# Questions

1. This chapter has presented some evidence that consumers

derive utility from getting a good deal. Have

you observed evidence that people purchase goods

when it is not necessarily in their best interest just so

they can get a good deal?

2. If retailers and manufacturers are aware that consumers

derive utility from “getting a good deal,” they may be

able to take advantage of this to increase their own

profits. Can you find evidence that retailers take steps

to manipulate the perception of the deals they offer?

3. Policy makers concerned with the increasing number of

overweight consumers have long complained about the

pricing of sodas at fast food restaurants. In most cases, a

small soda (usually around 16 ounces) sells for a couple

dollars. For just a few cents more, one could purchase

a drink that was double that size and obtain a much

better deal. Why would fast food chains offer such steep

discounts on larger sodas? In one extreme case, a major

fast food chain has offered all sizes of drinks for the

same price. How could this be profitable? Policymakers

have suggested requiring linear pricing (eliminating

discounts for larger amounts) to fight obesity. New York

also attempted to ban the sale of large soft drinks. Are

these policies likely to be effective?

4. Suppose a telephone company had two kinds of customers.

One had a utility function that could be represented

as u1 x =5x −x2 −k x , where x is the total

amount of time spent on the phone and k is the total cost

to the customer for service. This results in a marginal

utility curve u1 x x= 5− 2x− k x. The other

type of consumer possesses a utility function that

can be written as u2 x =5x −x2 −k x −x k x ,

resulting in a marginal utility curve u2 x x =

5 −2x − k x− k x −x k x

x

k x 2 . Suppose that each faces

no budget constraint (so that they will purchase until

marginal utility declines to zero). Suppose the firm

charges a linear price so that k x = px, and marginal

cost is given by k x x= p. What is the demand

curve for each customer type? (Hint: Simply solve each

case for the amount of line use, x, that results in zero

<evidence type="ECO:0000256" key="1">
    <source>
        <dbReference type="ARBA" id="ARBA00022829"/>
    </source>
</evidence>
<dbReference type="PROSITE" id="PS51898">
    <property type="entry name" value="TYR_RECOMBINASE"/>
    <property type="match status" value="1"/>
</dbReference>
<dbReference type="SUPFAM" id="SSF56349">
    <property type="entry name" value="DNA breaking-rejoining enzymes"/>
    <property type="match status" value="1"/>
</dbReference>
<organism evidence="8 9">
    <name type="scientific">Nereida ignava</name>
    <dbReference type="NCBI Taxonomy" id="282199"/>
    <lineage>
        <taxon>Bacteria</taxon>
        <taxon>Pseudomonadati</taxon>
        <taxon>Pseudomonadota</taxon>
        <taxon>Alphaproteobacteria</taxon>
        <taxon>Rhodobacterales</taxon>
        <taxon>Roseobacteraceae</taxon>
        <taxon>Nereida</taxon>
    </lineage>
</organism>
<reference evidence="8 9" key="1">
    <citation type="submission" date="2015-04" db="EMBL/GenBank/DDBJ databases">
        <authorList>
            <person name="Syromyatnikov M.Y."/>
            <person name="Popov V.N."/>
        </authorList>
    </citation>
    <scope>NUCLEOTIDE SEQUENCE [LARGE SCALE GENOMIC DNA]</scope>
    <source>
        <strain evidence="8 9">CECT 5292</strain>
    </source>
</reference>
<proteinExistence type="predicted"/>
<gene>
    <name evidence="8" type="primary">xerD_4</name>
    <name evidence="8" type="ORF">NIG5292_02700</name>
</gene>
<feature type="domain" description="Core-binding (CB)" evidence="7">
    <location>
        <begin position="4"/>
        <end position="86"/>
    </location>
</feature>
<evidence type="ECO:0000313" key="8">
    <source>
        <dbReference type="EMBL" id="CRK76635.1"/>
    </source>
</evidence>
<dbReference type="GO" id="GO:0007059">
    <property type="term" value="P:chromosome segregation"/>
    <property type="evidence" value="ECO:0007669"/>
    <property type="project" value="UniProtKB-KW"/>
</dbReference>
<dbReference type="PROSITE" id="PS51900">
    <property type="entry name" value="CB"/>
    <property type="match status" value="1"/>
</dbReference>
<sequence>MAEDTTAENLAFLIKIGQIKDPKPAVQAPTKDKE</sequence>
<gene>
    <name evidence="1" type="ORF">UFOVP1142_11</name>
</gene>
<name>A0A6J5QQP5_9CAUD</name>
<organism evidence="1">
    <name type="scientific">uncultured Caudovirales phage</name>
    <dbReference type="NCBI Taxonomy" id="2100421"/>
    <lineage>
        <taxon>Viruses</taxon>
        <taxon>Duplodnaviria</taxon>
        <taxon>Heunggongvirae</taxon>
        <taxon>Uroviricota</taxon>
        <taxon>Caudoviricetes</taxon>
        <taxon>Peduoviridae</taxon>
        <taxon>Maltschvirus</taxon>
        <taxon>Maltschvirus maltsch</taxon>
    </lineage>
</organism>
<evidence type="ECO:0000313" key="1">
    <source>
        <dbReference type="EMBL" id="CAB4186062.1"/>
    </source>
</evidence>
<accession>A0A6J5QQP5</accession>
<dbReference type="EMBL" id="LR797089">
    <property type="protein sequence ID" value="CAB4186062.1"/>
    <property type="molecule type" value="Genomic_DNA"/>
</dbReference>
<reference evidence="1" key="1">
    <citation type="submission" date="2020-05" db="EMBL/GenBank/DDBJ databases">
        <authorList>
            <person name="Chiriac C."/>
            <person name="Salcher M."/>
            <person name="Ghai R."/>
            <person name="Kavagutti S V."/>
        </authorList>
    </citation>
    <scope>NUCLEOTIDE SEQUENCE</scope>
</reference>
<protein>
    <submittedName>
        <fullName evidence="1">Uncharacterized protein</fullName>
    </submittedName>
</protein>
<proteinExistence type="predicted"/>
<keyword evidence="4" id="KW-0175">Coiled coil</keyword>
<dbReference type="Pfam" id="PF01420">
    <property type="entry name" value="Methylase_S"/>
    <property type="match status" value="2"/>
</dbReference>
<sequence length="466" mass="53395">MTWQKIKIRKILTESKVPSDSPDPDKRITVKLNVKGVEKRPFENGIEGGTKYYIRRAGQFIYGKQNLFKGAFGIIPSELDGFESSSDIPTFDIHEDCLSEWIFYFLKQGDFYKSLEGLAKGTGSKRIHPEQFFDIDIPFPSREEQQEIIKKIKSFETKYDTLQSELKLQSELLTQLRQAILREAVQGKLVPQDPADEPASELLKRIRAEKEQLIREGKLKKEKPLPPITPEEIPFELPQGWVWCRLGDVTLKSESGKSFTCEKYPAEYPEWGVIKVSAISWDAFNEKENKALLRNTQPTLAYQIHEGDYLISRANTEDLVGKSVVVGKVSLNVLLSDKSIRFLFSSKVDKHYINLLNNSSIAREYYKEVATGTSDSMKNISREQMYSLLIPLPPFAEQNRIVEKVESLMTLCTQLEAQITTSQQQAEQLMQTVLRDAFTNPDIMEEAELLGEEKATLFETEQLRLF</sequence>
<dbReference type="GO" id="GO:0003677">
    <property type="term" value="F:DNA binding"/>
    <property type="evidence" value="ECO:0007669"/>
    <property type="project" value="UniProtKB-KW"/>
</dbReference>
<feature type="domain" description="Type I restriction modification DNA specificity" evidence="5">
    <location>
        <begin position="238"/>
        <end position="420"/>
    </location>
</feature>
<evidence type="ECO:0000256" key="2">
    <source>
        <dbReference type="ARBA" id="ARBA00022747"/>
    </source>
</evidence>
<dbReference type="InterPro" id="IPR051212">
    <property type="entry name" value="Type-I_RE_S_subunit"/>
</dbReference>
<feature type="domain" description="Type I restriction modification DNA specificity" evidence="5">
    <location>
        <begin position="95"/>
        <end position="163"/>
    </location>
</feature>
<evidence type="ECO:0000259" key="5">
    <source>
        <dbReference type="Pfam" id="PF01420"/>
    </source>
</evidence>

marginal utility). Are these demand curves downward

sloping? Alternatively, suppose that the firm charges a

flat fee, so that k x =p, and k x x =0. What is the

demand curve for each consumer type given this pricing

structure? Are these demand curves downward sloping?

Which consumer displays a desire for transaction utility?

How does this influence demand under each pricing

scheme? What does demand look like if consumers face

a two-part tariff so that k x = p0 + p1x, so that

k x x =p1? (Do not solve for the demand curve, but

give some intuition as to how it will behave.)

5. Further, suppose that the cost function for providing

minutes on the phone is given by c x = x2. The profit

function is given by π =k x* −C x* , where x* is the

optimal consumption given the pricing scheme solved

in the previous exercise. What are the optimal price

choices for the firm under linear or flat-fee pricing if all

customers were of type 1? Write down the profit

function for each pricing scheme. Use a spreadsheet

application (like Microsoft Excel) to solve for the price

that maximizes the profit by trying various prices until

you find the price yielding the highest profits. Which

pricing scheme provides greater profits? Now try the

same exercise assuming all customers are of type 2.

Which pricing scheme now provides the greatest

profits? How do you think the answer would change if

the phone company believed they would have customers

of both types?